Posted in Iran, Islam | 1 Comment  

A letter from Robert. Which I received yesterday. Yesterday. I’m just sayin’.


(Or was it three days ago? Whatever.

As usual, I’ll wait a few days, and then I’ll forward comments from this thread to Robert.


March 23, 2015

Dear Barry:

Heyo. Thought I’d drop you a line using my spiffy new typewriter. America’s prisons, providing access to hundred-year old technology at only mildly criminal markup! My Facebook friends colluded to buy me this antique but valuable writing tool. It makes writing letters about a thousand times easier; wish I’d had it when I was working on the book.
Here, for the edification and updating of your readership at Alas!, is an update of my life status. (Well, it’s an update for you. By the time you get around to posting it, I presume it will be months out of date, he said, snippily.)

Dear Alas friends –

Greetings from Four Mile Correctional Center, which is soon to be no longer my home! I have been officially accepted into community corrections in Colorado Springs. Community corrections is essentially a transition program from prison to parole. I will reside in a jail-like facility (though less locked-down) but am free to leave the facility each day for work. I can also get passes from the facility so that I can (for example) go to the movies with friends or other wholesome activities.

After a few months at community corrections, I can transition to non-residential status, meaning that I still have to account for my whereabouts and activities, but can live independently and without immediate supervision. It is effectively parole, though with more rules and structure. (Which, let’s face it, I do need.)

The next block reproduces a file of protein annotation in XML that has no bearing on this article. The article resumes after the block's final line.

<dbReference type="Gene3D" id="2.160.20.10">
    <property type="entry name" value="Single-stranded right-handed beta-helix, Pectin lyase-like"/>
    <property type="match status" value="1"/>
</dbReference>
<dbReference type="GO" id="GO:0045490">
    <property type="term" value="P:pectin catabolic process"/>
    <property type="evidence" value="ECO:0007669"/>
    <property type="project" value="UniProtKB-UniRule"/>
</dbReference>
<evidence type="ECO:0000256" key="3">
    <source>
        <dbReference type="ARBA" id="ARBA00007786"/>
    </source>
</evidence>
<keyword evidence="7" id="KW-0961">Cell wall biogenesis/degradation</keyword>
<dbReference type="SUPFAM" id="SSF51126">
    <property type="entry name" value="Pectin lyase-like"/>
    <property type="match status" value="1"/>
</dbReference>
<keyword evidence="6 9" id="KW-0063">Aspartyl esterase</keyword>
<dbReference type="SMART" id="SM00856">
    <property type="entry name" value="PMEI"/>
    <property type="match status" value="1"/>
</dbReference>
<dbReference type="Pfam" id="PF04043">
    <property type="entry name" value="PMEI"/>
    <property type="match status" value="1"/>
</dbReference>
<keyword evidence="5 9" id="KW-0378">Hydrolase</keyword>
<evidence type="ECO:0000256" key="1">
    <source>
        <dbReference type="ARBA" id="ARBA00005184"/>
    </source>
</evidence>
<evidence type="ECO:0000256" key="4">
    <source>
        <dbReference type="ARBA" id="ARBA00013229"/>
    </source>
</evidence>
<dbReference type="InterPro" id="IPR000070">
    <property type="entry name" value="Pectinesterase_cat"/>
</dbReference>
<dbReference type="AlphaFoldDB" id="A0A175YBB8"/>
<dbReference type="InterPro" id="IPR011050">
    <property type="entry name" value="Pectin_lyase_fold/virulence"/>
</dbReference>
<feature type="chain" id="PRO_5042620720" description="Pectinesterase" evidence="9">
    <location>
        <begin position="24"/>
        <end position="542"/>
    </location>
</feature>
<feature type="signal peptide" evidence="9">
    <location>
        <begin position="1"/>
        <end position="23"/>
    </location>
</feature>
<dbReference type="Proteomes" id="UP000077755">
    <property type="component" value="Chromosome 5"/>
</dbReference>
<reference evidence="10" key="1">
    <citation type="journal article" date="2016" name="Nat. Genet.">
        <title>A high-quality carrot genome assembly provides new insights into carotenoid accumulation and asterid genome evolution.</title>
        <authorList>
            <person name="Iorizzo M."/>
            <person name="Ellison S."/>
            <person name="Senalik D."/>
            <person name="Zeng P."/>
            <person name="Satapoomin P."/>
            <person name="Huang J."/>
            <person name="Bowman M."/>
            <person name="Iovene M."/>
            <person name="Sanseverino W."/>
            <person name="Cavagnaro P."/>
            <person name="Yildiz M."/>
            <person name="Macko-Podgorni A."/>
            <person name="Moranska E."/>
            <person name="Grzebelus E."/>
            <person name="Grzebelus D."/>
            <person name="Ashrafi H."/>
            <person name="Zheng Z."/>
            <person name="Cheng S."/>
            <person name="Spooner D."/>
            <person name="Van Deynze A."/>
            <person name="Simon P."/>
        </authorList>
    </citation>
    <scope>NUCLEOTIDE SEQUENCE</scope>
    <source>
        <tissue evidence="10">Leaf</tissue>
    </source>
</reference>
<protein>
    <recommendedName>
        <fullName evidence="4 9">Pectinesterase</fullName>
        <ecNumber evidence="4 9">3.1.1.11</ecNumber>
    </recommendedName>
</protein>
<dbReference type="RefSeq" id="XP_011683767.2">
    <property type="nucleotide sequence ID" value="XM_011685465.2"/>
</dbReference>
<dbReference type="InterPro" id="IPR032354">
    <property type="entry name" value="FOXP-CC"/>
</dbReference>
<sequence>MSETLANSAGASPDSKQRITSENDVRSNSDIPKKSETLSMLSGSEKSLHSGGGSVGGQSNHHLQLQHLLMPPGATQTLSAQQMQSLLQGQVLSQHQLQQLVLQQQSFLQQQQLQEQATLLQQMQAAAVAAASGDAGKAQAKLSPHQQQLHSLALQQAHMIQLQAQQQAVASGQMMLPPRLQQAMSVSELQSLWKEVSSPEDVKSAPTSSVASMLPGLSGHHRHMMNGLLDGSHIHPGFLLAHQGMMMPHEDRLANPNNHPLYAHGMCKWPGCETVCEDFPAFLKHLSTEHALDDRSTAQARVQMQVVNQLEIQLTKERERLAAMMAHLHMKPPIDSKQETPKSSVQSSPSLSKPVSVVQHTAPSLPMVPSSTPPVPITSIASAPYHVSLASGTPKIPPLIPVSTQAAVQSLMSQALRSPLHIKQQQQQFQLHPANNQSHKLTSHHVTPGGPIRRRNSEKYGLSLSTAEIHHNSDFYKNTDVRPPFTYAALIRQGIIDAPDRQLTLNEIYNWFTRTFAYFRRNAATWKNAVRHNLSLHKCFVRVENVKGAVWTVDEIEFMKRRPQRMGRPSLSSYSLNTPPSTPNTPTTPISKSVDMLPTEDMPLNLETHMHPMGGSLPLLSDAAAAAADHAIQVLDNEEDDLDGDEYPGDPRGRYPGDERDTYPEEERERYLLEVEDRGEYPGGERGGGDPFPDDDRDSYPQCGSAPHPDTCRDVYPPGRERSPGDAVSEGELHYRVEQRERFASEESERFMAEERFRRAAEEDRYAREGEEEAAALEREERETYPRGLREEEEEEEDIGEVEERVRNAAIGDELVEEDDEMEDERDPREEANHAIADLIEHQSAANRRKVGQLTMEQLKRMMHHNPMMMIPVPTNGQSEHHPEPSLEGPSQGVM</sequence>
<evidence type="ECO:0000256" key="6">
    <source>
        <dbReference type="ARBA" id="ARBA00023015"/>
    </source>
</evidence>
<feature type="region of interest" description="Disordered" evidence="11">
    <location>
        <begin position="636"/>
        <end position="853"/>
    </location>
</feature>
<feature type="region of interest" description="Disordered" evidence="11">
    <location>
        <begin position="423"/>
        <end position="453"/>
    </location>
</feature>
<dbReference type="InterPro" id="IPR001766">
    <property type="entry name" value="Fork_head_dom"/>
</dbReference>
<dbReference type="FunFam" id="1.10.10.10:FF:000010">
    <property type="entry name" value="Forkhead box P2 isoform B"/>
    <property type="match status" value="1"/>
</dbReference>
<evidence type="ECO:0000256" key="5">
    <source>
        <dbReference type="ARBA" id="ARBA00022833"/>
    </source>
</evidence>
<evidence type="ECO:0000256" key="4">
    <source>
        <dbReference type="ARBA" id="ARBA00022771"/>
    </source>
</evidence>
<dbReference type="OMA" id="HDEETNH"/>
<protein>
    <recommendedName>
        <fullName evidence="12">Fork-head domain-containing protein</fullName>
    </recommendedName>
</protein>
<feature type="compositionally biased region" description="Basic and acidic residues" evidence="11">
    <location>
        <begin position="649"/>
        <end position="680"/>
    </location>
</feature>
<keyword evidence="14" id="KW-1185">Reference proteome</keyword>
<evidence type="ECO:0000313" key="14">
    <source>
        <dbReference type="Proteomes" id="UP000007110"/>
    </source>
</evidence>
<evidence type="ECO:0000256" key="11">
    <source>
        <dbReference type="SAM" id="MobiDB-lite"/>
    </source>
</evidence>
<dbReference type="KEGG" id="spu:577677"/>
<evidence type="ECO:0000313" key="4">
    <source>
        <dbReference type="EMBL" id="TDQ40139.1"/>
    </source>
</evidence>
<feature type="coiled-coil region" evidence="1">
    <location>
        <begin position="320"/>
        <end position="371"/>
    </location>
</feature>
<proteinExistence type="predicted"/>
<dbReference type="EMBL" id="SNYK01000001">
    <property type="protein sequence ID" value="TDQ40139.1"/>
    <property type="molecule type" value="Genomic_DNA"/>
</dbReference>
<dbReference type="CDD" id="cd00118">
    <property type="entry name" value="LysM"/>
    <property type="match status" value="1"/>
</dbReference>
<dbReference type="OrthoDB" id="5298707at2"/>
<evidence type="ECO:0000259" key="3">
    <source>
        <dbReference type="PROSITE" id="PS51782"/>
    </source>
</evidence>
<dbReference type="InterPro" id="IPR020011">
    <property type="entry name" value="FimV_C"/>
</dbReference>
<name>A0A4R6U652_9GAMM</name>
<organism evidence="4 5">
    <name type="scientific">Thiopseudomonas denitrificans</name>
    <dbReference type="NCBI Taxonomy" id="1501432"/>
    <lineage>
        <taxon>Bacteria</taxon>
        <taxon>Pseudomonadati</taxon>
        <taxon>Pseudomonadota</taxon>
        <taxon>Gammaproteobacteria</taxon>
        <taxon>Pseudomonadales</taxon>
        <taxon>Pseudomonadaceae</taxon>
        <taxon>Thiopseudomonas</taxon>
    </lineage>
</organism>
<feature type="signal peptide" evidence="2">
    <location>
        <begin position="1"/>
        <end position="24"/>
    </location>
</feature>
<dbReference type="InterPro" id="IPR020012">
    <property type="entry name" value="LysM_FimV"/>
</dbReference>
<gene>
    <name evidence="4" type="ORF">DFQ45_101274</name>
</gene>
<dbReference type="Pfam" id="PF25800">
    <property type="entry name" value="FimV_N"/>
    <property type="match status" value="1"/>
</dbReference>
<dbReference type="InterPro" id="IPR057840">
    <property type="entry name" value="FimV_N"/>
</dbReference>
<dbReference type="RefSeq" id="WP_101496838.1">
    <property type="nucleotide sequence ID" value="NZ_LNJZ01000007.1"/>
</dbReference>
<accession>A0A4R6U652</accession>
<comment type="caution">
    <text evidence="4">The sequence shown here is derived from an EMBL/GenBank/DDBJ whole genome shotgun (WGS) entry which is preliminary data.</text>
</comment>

I’m presently still at Four Mile, waiting for a bed to open up at the facility in the Springs. This could happen soon, but is more likely to be a couple of months. I am really hoping to be out before my birthday, which is in late June.

I want to thank everyone who has helped me while I’ve been in here, with financial assistance, with personal letters, and with good and worthwhile counsel. Being in prison is hardly something to be grateful for, but I am grateful for the life lessons that I’ve been forced to learn, and especially grateful for the kindness that you have all shown me. I look forward to reintegrating into society and trying in some small way to make amends for the harms I’ve caused with my selfish actions. Parole isn’t trivial but it’s a whole lot better than prison and I can’t wait.

Thank you all again.


PS – If Amp takes six weeks to post this, then tell him he’s a lazy dirty hippie. But I love him anyway.

To send Robert a letter through the mail, use this address:

Robert Luty Hayes, Jr. 165970
FMCC Unit E – Four Mile Correctional Center
P.O. Box 300
Cańon City CO, 81215-0300

If you’d rather send him an email, you can go to Jpay.com and enter Robert’s state (Colorado) and his DOC Number – 165970 – into the search fields. (Sometimes I’ve had to do this twice before it worked). Then you can use your debit card to send him an “email” (he’ll actually get it in the form of a print-out) or to send him money, or both. The cost of sending email is not expensive, it’s actually similar to the cost of postage. If you contact Robert via Jpay, be sure to give him your mailing address – he can’t use Jpay, so the only means he has for writing back to you is to send you mail through the post office.